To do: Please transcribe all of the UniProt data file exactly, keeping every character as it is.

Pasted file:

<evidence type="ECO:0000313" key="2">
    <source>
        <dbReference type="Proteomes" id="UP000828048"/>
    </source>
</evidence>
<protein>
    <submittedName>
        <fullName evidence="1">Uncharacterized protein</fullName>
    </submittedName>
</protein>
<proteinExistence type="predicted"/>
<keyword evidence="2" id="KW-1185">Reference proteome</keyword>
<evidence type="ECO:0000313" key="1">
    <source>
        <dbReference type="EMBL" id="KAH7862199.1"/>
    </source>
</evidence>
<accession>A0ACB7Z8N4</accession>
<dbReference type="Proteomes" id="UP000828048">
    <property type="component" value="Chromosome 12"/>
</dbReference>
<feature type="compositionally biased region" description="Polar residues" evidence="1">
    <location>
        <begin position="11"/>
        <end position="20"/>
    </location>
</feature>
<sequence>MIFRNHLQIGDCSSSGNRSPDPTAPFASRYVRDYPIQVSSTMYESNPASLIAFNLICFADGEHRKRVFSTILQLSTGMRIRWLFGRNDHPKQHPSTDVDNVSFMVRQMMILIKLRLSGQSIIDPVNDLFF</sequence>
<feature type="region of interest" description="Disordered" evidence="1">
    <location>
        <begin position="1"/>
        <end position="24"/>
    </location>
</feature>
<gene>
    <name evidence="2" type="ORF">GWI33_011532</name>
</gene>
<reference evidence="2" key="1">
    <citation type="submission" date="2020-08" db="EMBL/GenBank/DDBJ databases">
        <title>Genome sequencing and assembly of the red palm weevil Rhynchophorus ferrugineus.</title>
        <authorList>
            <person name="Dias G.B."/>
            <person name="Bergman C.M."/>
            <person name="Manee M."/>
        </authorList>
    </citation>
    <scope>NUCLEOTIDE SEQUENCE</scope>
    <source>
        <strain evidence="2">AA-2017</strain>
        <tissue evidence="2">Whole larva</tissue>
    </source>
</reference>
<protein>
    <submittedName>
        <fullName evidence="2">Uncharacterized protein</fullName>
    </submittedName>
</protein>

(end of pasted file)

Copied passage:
<evidence type="ECO:0000313" key="2">
    <source>
        <dbReference type="Proteomes" id="UP000828048"/>
    </source>
</evidence>
<protein>
    <submittedName>
        <fullName evidence="1">Uncharacterized protein</fullName>
    </submittedName>
</protein>
<proteinExistence type="predicted"/>
<keyword evidence="2" id="KW-1185">Reference proteome</keyword>
<evidence type="ECO:0000313" key="1">
    <source>
        <dbReference type="EMBL" id="KAH7862199.1"/>
    </source>
</evidence>
<accession>A0ACB7Z8N4</accession>
<dbReference type="Proteomes" id="UP000828048">
    <property type="component" value="Chromosome 12"/>
</dbReference>
<feature type="compositionally biased region" description="Polar residues" evidence="1">
    <location>
        <begin position="11"/>
        <end position="20"/>
    </location>
</feature>
<sequence>MIFRNHLQIGDCSSSGNRSPDPTAPFASRYVRDYPIQVSSTMYESNPASLIAFNLICFADGEHRKRVFSTILQLSTGMRIRWLFGRNDHPKQHPSTDVDNVSFMVRQMMILIKLRLSGQSIIDPVNDLFF</sequence>
<feature type="region of interest" description="Disordered" evidence="1">
    <location>
        <begin position="1"/>
        <end position="24"/>
    </location>
</feature>
<gene>
    <name evidence="2" type="ORF">GWI33_011532</name>
</gene>
<reference evidence="2" key="1">
    <citation type="submission" date="2020-08" db="EMBL/GenBank/DDBJ databases">
        <title>Genome sequencing and assembly of the red palm weevil Rhynchophorus ferrugineus.</title>
        <authorList>
            <person name="Dias G.B."/>
            <person name="Bergman C.M."/>
            <person name="Manee M."/>
        </authorList>
    </citation>
    <scope>NUCLEOTIDE SEQUENCE</scope>
    <source>
        <strain evidence="2">AA-2017</strain>
        <tissue evidence="2">Whole larva</tissue>
    </source>
</reference>
<protein>
    <submittedName>
        <fullName evidence="2">Uncharacterized protein</fullName>
    </submittedName>
</protein>